I put the blocks on point and used “architextures” prints in black, white, and gray for the background and border. I buy fabric for stash, not by project, so I had to use a couple prints to make it all work, but I think they blend.

Rainbow Braid Quilt Back

The back was from a fat eighth stack I had of Simply Color, and was a simple design I had in mind from those fabrics, so it was fun to do here. I originally wanted to use a white or cream background, but thought a print would be more forgiving for a baby quilt that will be used on the floor. If I had more fabric I would have tried to match up those stems! I quilted this in straight lines offset through the center that you can see here.

Close up of Quilting

This headed off to a soon-anticipated baby girl last week!

Rainbow Braid Baby Quilt

(Someone else likes to pose for pictures)

AmysCreativeSide
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Patchwork Please Handy Market Tote

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My mom carries a lot of totes between her different workplaces. So when I was looking at Patchwork Please to see what my first project would be, I knew this tote would be received well. I have a stack of music-themed fabrics with my mom’s name all over them just ready to make things for her. I didn’t quite get this done in time for her birthday, but with time to spare to get it linked up for the Zakka 2.0 sew-along!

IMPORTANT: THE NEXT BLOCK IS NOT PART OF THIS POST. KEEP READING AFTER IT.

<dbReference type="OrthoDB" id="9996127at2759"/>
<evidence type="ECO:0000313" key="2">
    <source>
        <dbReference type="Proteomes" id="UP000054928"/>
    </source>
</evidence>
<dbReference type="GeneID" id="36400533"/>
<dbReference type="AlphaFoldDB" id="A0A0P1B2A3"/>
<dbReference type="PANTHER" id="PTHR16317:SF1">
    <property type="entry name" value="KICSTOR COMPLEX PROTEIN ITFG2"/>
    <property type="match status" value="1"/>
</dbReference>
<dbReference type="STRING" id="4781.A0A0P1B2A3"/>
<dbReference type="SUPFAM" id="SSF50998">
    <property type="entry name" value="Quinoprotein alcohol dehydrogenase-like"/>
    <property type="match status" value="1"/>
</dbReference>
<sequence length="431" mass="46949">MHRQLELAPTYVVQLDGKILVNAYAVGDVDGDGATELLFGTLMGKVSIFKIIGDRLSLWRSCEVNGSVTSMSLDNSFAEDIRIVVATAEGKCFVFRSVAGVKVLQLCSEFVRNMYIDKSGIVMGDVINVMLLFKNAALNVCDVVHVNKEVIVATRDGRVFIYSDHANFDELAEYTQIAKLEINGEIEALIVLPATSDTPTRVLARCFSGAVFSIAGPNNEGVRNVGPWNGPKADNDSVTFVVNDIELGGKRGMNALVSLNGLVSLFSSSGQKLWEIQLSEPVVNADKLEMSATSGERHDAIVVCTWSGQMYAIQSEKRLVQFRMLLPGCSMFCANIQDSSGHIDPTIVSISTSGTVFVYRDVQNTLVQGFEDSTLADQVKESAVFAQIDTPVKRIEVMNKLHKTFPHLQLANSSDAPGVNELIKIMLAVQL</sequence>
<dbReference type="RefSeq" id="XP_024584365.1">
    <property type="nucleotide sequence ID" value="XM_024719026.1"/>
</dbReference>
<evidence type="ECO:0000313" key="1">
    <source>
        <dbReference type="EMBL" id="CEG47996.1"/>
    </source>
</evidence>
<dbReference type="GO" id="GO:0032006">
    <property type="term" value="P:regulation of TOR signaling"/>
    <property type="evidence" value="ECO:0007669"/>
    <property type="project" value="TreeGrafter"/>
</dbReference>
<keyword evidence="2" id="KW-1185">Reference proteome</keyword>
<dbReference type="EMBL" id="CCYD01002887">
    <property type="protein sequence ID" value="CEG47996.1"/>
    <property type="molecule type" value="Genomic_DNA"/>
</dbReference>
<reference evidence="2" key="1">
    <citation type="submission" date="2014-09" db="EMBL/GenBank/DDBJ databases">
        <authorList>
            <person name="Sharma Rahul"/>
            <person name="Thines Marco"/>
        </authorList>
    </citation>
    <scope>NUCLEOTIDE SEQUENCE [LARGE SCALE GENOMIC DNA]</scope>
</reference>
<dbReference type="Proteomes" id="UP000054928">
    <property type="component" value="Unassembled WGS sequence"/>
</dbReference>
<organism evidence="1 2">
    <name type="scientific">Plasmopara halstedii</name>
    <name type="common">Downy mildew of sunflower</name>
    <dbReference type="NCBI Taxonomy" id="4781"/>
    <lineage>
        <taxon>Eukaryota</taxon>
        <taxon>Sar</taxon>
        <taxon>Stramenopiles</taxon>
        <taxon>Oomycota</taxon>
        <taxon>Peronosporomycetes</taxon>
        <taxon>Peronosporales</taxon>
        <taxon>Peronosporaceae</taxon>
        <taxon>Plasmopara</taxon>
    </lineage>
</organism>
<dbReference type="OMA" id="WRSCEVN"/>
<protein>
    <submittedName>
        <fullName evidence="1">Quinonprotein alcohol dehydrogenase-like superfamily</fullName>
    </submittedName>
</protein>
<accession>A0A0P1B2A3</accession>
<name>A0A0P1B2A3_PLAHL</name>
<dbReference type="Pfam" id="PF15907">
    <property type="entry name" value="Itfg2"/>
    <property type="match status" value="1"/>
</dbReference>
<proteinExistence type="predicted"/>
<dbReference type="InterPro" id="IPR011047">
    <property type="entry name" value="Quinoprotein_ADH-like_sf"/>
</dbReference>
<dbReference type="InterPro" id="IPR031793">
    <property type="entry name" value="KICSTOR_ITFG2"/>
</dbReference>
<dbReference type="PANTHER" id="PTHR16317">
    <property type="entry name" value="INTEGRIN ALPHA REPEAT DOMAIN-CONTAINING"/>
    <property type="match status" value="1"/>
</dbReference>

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I read through the directions a couple times, but they didn’t all make sense so I just put it together how it made sense to me for the most part. I really should have added the buttons for the pockets to keep them in place. I used some home dec fabric as interfacing, which is what I usually do on bags instead of keeping a supply on hand of a wide variety of interfacings.
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As far as the pattern directions go, there was room for improvement. I would have loved a helpful hint on how the sample in the book had such square corners. Mine didn’t turn out so boxy. They could have used some technical help, too: the pieces were referred to as “the square” or “the linen piece” instead of labeled “A, B, C, etc” so if you’re using a different kind of fabric it was tough to keep track of what’s what. There aren’t any diagrams to show you what’s happening, so the clarity in the written instructions is very important. Thankfully, this is a pretty straightforward tote that isn’t too tough to figure out if you’ve sewn totes before.